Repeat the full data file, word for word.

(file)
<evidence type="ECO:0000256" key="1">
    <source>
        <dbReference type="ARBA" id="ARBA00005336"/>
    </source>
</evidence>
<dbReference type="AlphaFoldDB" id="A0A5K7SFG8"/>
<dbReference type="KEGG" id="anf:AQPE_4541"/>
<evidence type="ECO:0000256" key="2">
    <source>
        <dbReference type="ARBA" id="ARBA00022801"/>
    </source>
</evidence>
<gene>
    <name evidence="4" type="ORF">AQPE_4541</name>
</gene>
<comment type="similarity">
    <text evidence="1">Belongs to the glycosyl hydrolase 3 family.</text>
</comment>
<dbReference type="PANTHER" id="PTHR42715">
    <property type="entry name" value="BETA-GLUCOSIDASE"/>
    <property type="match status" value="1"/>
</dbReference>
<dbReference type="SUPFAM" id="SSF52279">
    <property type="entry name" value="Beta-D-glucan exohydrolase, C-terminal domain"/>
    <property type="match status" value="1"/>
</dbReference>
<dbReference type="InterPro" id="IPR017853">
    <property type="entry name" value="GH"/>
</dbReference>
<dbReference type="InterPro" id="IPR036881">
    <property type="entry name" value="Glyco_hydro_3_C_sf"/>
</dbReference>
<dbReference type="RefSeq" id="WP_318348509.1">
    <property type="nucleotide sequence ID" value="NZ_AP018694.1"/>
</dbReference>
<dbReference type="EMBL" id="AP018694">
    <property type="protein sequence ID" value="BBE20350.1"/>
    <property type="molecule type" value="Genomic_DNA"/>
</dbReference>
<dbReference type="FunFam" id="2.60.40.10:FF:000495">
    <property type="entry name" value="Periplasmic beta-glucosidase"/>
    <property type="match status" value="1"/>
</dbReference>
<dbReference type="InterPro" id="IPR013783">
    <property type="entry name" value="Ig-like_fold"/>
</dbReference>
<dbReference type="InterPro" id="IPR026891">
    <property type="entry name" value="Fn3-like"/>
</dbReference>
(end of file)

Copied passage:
<evidence type="ECO:0000256" key="1">
    <source>
        <dbReference type="ARBA" id="ARBA00005336"/>
    </source>
</evidence>
<dbReference type="AlphaFoldDB" id="A0A5K7SFG8"/>
<dbReference type="KEGG" id="anf:AQPE_4541"/>
<evidence type="ECO:0000256" key="2">
    <source>
        <dbReference type="ARBA" id="ARBA00022801"/>
    </source>
</evidence>
<gene>
    <name evidence="4" type="ORF">AQPE_4541</name>
</gene>
<comment type="similarity">
    <text evidence="1">Belongs to the glycosyl hydrolase 3 family.</text>
</comment>
<dbReference type="PANTHER" id="PTHR42715">
    <property type="entry name" value="BETA-GLUCOSIDASE"/>
    <property type="match status" value="1"/>
</dbReference>
<dbReference type="SUPFAM" id="SSF52279">
    <property type="entry name" value="Beta-D-glucan exohydrolase, C-terminal domain"/>
    <property type="match status" value="1"/>
</dbReference>
<dbReference type="InterPro" id="IPR017853">
    <property type="entry name" value="GH"/>
</dbReference>
<dbReference type="InterPro" id="IPR036881">
    <property type="entry name" value="Glyco_hydro_3_C_sf"/>
</dbReference>
<dbReference type="RefSeq" id="WP_318348509.1">
    <property type="nucleotide sequence ID" value="NZ_AP018694.1"/>
</dbReference>
<dbReference type="EMBL" id="AP018694">
    <property type="protein sequence ID" value="BBE20350.1"/>
    <property type="molecule type" value="Genomic_DNA"/>
</dbReference>
<dbReference type="FunFam" id="2.60.40.10:FF:000495">
    <property type="entry name" value="Periplasmic beta-glucosidase"/>
    <property type="match status" value="1"/>
</dbReference>
<dbReference type="InterPro" id="IPR013783">
    <property type="entry name" value="Ig-like_fold"/>
</dbReference>
<dbReference type="InterPro" id="IPR026891">
    <property type="entry name" value="Fn3-like"/>
</dbReference>